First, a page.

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Q. I have a direct-drive turntable which produces a high-pitched hum after I use it about 20 minutes or so, even though the hum is not audible through my speakers. What is my problem?-Willie Stanley, English town, N.J.
A. The hum produced by your turntable may be the result of loose laminations in either the motor or the power transformer or it may also be defective shock mounts. Because some time is needed before the "hum" is heard, heat is probably a factor in producing this sound. If the sound is not too annoying, I doubt that it is significant.
Q. I have some small electronics tools that have become rusted. What is the best way to remove this rust?
-Robert Watson, Dover, Del.
A. Tools with rust deposits can be readily cleaned by lightly spraying them with WD-40 and then lightly polishing them with very fine steel wool. If the rust is heavy, it will be necessary to reapply the WD-40 more than once and to use either sandpaper or emery cloth. For really heavy rust, use Naval Jelly but keep it out of any of the electronics.
Q. What is the advantage or significance of a speaker that can reproduce square waves?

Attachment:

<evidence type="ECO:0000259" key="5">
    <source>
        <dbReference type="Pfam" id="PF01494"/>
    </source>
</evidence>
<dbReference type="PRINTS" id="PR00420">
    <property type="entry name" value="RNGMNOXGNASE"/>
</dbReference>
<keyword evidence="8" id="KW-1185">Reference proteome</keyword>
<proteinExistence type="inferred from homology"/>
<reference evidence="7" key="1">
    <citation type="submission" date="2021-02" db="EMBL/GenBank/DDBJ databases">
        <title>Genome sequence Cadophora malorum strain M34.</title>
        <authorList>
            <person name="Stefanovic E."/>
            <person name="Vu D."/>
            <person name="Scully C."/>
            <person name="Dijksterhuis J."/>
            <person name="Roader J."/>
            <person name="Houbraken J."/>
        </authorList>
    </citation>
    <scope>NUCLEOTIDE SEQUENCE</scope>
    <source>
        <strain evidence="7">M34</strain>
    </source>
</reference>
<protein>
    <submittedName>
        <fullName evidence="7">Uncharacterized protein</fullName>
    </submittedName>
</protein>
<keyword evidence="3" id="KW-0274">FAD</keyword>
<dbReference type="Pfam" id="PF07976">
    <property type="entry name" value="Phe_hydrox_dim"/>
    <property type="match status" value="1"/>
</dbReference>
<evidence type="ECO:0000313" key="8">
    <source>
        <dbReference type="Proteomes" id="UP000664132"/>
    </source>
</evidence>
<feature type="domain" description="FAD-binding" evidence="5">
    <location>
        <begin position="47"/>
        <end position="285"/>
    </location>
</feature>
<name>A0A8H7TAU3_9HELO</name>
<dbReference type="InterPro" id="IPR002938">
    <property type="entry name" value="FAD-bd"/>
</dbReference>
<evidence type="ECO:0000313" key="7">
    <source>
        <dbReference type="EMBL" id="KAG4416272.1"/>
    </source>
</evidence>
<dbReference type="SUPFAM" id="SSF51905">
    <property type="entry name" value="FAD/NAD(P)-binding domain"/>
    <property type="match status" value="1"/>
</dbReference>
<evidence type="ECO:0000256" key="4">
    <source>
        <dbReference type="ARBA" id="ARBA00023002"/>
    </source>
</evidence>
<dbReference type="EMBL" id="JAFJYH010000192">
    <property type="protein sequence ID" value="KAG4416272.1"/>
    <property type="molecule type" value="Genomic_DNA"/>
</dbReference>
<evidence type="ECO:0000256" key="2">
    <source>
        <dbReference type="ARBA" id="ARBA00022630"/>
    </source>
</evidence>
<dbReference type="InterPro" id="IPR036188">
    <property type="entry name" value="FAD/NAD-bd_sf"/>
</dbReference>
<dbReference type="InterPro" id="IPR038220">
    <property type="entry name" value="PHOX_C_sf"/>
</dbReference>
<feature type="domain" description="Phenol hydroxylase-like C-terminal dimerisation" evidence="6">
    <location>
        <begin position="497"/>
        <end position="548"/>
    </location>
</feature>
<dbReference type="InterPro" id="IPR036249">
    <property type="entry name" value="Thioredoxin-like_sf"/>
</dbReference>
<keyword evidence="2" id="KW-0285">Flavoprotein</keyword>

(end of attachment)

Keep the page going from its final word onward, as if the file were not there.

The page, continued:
-Eli Sammett, Flushing, N.Y.
A. There are a number of musical instruments which produce sudden "starts" or "stops" of sound. A square wave is an artificial means of doing the same thing. If such a wave shape is presented to a component such as a speaker, amplifier, tape recorder, etc., it would be nice if the output of the device would reproduce the shape exactly as it appears when it enters the input. Depending upon the nature of the difference between the output and input waveforms, one can tell if a speaker is having difficulties with sudden starts, sudden stops, or a combination of both.
If a waveform contains many harmonics, then it would tend to have the appearance of a square wave. If this waveform is presented to the input of a component and if the output waveform ends tend to be rounded off, this means that some of the higher frequency harmonics have been removed because of a frequency response that doesn't go high enough to encompass the energy contained in the waveform.
Q. Is impedance matching necessary only for optimizing the reproduced sound?
-Michael D. Muller, APO, New York
A. Generally speaking, when we drive a transducer we wish to supply a maximum of power. When we drive an electronic circuit, we want to transfer a maximum of voltage. For example, the impedance of a power amplifier is generally much higher than the output impedance of the preamplifier so that a maximum of voltage is transferred between the two devices. However, if we are concerned with a maximum transfer of power between these, or any two circuits, we would match impedances and it is only by doing so that a maximum of power is transferred from one component to another.
(Source: Audio magazine; Apr. 1978)
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